For Friday, July 4, 2003
Trust Is Important
Five and a half days after a U.S. strike against a convoy of vehicles on the road near the Iraq-Syria border, the chairman of the Joint Chiefs of Staff and the secretary of defense claimed they had no details of the action.
That's not believable.
This attack was deemed so important that the president was notified of it in advance, so it is simply not believable that a full report of the incident had not been sent up the chain of command. Private journalists had already interviewed survivors and reported that the convoy, instead of carrying high-ranking Iraqi officials, contained nothing more than common sheep smugglers. U.S. forces in a nearby village also killed a young mother and a little girl. The Pentagon was probably too embarrassed to admit that they killed innocent people for no good reason.
That is no excuse for lying. If there are national-security reasons for not discussing the incident, all Gen. Richard Myers and Defense Secretary Donald Rumsfeld have to say is, "No comment."
Instead, they stood there and expected the press to believe that some junior officer who no doubt commanded the raid had not filed an after-action report five and a half days after it was completed, or if he had, it had not gone up the chain of command — connected, of course, electronically. Bull.
Lying, directly or indirectly, is a mortal sin for a public official in a free society. It erodes trust, which is the glue that holds society together. And it is entirely unjustifiable. When I was flacking for politicians, I always told my clients they had two, and only two, choices if asked a question: tell the truth or say "No comment." It was part of my agreement from the get-go that I would give them the best advice I could, but I would never, under any circumstances, lie for them.
Unfortunately, most Americans don't seem to care if their public officials lie to them. Many seem to expect it. No wonder we are coming unglued at the seams of our society. Trust is imperative. And trust is based on truth.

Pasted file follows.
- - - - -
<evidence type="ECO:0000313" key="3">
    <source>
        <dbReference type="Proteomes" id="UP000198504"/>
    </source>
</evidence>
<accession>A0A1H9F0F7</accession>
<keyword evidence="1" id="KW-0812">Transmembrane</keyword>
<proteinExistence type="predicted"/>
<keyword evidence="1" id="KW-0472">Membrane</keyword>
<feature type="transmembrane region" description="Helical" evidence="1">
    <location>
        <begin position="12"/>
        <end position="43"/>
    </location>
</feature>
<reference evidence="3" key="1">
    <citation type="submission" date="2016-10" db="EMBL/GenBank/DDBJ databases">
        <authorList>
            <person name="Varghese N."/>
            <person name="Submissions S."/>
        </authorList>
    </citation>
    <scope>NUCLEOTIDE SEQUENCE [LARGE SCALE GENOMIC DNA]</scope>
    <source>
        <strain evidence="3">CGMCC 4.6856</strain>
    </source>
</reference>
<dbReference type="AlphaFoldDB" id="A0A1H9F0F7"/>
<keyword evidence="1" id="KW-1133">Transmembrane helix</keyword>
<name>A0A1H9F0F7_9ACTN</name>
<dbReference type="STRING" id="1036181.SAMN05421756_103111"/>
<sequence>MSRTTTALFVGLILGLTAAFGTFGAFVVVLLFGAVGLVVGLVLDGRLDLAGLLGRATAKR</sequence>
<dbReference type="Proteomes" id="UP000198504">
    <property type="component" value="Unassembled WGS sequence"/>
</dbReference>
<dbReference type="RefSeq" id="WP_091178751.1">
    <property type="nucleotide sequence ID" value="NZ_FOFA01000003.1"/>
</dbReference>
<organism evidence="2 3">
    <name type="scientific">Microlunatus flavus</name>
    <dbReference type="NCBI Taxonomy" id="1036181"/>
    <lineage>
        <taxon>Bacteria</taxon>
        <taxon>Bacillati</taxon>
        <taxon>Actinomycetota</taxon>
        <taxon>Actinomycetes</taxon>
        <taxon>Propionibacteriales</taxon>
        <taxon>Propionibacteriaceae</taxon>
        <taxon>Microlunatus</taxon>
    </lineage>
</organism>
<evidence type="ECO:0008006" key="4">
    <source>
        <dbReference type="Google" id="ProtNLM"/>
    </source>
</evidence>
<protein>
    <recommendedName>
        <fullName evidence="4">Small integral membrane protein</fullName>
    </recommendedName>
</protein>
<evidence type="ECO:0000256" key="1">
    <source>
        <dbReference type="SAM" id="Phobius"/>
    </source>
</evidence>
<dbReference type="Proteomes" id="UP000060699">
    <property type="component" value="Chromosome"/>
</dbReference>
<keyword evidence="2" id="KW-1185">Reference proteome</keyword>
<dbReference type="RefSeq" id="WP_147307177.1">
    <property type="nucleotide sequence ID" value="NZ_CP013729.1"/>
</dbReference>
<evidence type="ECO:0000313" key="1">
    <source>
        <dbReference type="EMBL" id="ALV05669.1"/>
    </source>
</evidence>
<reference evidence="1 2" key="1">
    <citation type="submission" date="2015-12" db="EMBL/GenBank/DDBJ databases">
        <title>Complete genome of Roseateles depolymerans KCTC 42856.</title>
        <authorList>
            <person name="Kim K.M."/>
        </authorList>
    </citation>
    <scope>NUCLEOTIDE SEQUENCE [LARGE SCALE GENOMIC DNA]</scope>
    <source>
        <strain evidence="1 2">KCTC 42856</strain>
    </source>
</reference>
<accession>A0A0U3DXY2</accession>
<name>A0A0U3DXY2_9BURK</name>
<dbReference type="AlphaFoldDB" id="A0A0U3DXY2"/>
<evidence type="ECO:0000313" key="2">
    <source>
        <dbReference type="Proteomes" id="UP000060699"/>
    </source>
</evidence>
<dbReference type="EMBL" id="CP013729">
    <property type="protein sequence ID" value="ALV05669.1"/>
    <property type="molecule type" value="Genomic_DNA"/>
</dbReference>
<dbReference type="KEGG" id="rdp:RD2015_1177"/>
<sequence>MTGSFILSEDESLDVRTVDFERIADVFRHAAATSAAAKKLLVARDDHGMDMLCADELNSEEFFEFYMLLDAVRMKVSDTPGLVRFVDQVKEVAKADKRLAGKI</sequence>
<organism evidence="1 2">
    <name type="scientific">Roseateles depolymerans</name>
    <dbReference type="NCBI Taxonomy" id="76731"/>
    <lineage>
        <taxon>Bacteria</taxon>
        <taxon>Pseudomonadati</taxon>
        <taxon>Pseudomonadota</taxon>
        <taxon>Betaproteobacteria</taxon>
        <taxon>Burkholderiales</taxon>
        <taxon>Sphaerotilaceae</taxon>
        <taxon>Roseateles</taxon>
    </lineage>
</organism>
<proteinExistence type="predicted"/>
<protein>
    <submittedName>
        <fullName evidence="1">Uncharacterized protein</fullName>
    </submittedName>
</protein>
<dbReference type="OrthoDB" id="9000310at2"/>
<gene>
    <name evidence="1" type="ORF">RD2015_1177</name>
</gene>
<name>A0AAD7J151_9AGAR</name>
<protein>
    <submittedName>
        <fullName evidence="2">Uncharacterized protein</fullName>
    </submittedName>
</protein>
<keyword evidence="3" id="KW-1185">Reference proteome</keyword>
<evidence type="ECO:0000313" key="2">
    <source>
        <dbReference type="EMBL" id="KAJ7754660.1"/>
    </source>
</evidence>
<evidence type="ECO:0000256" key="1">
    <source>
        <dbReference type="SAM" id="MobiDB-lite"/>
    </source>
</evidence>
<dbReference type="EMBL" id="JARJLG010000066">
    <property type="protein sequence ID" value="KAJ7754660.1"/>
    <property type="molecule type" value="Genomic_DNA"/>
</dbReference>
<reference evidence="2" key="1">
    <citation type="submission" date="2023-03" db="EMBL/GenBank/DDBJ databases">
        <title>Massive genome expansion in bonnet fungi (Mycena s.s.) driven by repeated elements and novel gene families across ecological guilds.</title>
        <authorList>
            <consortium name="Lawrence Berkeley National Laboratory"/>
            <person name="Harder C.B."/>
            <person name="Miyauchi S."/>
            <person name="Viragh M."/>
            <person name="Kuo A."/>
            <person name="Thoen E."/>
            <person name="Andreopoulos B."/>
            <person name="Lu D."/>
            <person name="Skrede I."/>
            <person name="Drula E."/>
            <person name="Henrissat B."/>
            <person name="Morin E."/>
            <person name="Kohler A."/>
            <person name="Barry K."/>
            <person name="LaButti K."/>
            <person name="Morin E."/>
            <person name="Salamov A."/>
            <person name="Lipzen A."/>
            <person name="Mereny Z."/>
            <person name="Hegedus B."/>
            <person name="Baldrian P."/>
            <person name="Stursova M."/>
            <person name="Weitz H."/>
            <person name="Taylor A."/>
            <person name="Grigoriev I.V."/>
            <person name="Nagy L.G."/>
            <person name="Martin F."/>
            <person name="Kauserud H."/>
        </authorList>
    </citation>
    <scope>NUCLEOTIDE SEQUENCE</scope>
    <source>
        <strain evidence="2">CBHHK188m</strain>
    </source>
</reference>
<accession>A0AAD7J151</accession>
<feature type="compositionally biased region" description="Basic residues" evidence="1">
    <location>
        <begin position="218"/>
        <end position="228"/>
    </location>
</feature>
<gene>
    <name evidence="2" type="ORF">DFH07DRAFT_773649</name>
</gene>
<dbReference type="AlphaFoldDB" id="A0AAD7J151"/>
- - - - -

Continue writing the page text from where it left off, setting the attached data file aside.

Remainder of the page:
We have no right to expect public officials to be infallible or omniscient, but we do have the right to demand that they always tell us the truth. That means that when they say something, they themselves must believe it to be true even if it turns out later to be in error. That is an honest mistake. A lie is when they tell us something that they know at the time of the telling is not true.
I have no respect for Rumsfeld. He's arrogant and contemptuous of the American public. His claim not to know the details of the raid is typical of his style. It's pointless for anyone to attend or listen to a Pentagon briefing. Officials never tell the public anything important.
While it's true that Iraq might be better off without Saddam Hussein, it's also true that the United States is much worse off if it turns out that the Bush administration persuaded Americans to go to war by deceiving them. The administration said Iraq was an imminent danger to the United States. It implied cleverly that Iraq had ties to al-Qaida. Nine weeks after the major combat is over, there is not a thimbleful of evidence to support either proposition. On the contrary, the evidence is that the regime in Iraq was far, far weaker than we thought. Even Saddam's palaces turn out to be ersatz. I read one report that said the chandeliers are plastic, not crystal, and the floors are concrete with only a thin veneer of marble. Saddam, it turns out, had more in common with the Wizard of Oz than with a real menace like Hitler or Stalin.
The Republicans in the House and Senate, to their discredit, are blocking a real investigation of the claims that led up to the war. They and the administration folks are slip-sliding all over the place. Pretty soon they will be saying, "We never said Saddam had weapons of mass destruction." Bull again.
As far as I'm concerned, the Bush administration has lost all of its credibility, and an administration no one can believe is an administration that needs to be replaced.
© 2003 by King Features Syndicate, Inc.